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LVMH and Tiffany kiss and make up over takeover dispute

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Luxury brand LVMH has ended a bitter dispute with Tiffany over its deal to buy the US jeweller.

The French brand will pay about $425m (£326m) less to acquire Tiffany and salvage the deal.

The dispute was triggered after LVMH got cold feet, claiming Tiffany was no longer the business it agreed to buy last November before the pandemic.

Tiffany then sued the luxury goods giant to try to force the deal to go forward.

The new deal brings to an end an acrimonious war of words between the two luxury firms.

The initial deal ran into trouble last month when Louis Vuitton owner LVMH said it could no longer complete the transaction by a 24 November deadline, and would therefore not be buying Tiffany.

The jeweller then sued, saying LVMH had "unclean hands".

In return LVMH counter-sued, saying the jeweller had a "dismal" performance during the coronavirus crisis, and also cited a request by the French government to delay the deal until 6 January due to a threat of new US tariffs on French products.

However, the two firms struck a more conciliatory tone on Thursday, having reached a rapprochement.

Tiffany chairman Roger N. Farah said "it was in the best interests of all of our stakeholders to achieve certainty of closing".

LVMH chief executive Bernard Arnault said: "We are as convinced as ever of the formidable potential of the Tiffany brand and believe that LVMH is the right home for Tiffany and its employees during this exciting next chapter."

The new takeover price was set at $131.5 a share, down from $135 in the original deal, the companies said, bringing the total price tag to about $15.8bn.

"Tiffany and LVMH have also agreed to settle their pending litigation in the Delaware Chancery Court," the firms added.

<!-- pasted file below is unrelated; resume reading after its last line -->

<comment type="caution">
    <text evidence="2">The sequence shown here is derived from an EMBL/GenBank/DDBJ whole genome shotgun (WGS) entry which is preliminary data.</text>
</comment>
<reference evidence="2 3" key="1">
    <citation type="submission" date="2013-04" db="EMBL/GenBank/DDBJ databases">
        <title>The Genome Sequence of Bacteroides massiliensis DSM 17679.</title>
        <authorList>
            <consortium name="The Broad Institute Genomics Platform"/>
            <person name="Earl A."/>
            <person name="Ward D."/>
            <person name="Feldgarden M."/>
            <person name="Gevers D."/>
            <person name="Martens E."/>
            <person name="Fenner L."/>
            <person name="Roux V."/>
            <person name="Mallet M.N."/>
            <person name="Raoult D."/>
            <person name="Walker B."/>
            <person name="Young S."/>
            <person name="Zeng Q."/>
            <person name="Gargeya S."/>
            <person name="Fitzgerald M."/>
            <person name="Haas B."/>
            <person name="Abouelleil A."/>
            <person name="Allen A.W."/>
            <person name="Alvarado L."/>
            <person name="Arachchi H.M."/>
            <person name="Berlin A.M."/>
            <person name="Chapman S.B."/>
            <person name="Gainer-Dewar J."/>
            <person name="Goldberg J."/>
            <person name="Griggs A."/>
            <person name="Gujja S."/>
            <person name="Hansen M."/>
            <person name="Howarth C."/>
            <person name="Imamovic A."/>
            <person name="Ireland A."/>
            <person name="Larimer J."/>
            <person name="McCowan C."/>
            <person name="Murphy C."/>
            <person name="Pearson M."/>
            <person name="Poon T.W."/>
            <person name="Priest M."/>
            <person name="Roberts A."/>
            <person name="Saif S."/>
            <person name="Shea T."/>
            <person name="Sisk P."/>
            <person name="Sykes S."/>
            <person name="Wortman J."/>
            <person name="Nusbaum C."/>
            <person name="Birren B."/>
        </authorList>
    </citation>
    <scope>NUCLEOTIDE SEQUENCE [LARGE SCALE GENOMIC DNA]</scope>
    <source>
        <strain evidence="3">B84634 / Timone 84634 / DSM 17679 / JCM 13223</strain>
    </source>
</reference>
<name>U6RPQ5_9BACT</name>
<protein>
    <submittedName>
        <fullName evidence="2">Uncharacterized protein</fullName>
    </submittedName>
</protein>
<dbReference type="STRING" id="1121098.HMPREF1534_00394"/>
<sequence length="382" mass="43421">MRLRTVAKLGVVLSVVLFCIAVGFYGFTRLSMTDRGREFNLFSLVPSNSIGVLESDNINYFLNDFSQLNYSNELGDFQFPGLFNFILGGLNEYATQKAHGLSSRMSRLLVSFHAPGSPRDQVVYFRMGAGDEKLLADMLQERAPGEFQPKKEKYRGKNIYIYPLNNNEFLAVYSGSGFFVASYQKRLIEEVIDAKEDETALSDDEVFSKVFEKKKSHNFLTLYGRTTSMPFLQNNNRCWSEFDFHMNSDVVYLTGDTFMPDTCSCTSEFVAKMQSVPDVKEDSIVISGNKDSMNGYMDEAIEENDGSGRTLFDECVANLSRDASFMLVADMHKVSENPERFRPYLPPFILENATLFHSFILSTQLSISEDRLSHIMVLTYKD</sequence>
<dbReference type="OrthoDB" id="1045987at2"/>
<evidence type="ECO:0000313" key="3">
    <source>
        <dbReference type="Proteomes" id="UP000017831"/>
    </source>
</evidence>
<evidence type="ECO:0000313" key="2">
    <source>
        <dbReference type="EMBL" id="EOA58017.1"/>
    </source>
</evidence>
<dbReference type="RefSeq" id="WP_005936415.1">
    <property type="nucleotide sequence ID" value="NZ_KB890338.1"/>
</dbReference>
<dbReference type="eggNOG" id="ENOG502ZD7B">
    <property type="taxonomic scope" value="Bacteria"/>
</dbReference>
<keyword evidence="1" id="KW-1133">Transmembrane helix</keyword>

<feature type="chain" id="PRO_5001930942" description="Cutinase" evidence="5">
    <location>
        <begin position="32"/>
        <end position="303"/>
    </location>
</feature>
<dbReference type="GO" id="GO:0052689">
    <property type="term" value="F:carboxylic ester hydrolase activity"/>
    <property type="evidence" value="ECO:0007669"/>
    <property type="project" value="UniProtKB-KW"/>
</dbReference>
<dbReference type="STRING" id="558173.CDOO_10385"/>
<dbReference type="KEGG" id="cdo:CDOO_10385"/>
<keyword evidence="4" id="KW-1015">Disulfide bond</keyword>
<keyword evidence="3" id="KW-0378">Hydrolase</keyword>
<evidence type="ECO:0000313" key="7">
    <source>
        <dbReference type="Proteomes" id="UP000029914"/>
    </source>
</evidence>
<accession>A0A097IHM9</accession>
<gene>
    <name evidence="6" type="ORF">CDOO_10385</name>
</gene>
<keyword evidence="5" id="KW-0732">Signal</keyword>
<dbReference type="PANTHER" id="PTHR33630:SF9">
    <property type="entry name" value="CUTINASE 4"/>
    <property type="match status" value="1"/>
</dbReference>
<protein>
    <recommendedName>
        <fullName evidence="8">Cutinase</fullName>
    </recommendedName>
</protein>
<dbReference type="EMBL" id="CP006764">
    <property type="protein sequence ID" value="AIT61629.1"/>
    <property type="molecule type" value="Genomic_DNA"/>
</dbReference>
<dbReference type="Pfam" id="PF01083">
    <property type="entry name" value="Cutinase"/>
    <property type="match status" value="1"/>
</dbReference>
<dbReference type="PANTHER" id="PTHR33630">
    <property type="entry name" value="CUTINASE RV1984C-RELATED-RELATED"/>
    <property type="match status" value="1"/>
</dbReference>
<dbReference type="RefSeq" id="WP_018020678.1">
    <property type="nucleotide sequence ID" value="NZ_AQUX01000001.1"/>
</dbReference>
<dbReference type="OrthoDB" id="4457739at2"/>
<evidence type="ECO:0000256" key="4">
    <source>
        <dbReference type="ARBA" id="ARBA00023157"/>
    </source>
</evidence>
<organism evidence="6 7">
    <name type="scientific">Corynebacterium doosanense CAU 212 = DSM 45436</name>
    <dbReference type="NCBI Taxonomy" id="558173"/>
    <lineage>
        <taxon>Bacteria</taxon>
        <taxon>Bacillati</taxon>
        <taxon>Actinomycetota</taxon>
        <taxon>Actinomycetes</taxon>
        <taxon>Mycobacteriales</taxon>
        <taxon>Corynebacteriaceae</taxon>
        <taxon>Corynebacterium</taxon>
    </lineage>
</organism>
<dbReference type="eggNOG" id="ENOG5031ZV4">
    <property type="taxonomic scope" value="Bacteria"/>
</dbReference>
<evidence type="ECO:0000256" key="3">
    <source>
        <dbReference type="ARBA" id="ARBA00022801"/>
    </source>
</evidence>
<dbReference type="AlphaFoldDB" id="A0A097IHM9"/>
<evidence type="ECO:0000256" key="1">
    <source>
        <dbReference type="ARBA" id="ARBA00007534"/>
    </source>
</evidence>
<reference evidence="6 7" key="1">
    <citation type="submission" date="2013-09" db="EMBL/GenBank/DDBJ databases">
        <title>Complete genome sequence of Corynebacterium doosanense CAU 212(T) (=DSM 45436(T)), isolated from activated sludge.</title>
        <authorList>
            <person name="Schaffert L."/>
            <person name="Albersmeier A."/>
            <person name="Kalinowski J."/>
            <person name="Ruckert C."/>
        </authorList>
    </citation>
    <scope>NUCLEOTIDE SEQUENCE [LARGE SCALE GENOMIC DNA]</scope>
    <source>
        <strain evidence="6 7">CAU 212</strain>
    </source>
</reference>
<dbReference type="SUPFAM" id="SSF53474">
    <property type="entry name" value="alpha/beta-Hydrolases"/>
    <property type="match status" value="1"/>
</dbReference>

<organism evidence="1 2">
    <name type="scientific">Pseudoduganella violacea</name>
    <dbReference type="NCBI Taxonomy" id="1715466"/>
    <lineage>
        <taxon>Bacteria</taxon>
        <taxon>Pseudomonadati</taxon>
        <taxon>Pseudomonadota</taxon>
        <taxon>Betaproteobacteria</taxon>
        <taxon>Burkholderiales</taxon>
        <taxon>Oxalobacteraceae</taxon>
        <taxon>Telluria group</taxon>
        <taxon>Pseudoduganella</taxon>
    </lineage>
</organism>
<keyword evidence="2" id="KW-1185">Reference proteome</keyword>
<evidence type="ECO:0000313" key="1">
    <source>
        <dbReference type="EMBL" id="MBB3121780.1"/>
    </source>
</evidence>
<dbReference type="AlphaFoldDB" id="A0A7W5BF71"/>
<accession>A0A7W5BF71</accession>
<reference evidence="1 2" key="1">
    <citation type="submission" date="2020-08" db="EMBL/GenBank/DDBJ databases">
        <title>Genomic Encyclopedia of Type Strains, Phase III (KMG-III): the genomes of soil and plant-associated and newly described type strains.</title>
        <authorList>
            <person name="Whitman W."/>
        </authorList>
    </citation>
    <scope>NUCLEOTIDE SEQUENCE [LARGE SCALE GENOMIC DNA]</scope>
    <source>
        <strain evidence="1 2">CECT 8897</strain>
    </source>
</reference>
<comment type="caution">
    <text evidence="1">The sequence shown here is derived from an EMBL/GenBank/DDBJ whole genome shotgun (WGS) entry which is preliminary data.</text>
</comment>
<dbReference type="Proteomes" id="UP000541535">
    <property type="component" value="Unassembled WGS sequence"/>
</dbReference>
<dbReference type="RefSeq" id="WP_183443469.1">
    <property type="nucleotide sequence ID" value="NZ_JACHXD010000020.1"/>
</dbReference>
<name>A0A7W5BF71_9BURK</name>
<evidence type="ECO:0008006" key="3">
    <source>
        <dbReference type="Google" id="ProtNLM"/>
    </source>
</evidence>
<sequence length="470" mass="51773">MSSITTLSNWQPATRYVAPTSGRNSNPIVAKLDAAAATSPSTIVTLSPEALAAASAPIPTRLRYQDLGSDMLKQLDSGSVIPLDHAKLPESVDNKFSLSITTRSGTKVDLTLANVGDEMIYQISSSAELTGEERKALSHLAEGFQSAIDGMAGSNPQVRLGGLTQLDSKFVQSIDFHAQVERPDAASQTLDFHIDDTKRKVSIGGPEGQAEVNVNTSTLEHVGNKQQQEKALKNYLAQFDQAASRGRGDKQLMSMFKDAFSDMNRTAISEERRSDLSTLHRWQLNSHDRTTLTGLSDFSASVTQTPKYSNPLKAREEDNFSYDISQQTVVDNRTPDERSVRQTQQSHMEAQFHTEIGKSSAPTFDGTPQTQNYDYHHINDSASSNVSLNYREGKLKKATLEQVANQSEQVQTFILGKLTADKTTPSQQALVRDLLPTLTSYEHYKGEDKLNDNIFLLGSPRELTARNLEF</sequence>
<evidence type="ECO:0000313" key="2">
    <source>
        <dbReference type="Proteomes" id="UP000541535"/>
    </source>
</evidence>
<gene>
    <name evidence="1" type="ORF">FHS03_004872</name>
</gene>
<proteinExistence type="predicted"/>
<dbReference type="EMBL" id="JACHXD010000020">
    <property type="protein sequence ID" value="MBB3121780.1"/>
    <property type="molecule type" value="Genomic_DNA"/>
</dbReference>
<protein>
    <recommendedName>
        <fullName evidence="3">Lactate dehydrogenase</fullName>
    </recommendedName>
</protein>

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image caption'Breakfast at Tiffany's' starring Audrey Hepburn helped to make the brand famous

The Tiffany brand name hit global fame following the 1961 Audrey Hepburn film Breakfast at Tiffany's.

Billionaire Mr Arnault had wanted to snap it up for a long time.

In November 2019, he agreed to pay $135 a share, promising to polish up the jeweller's brand, which had been losing lustre for younger buyers.

But questions about the economic impact of the coronavirus crisis - which has severely hit revenue in the luxury sector and prompted a 36% drop in Tiffany sales in the first half of the year - had made the deal look shaky.

But with the deal back on, both sides now will be "licking their wounds", said Susannah Streeter, senior investment and markets analyst at Hargreaves Lansdown.

"What was meant to be a crowning achievement ended up more like handbags at dawn in a Delaware courtroom but now both sides have agreed to settle all pending legal action," she said.

"Although LVHM still has an unrivalled wardrobe of brands and a loyal customer base, the collapse of the international travel market continues to depress sales and with any benefit of the Tiffany acquisition uncertain for now, the group is still in a state of flux," she said.

Related Topics

  • Companies
  • Mergers and acquisitions

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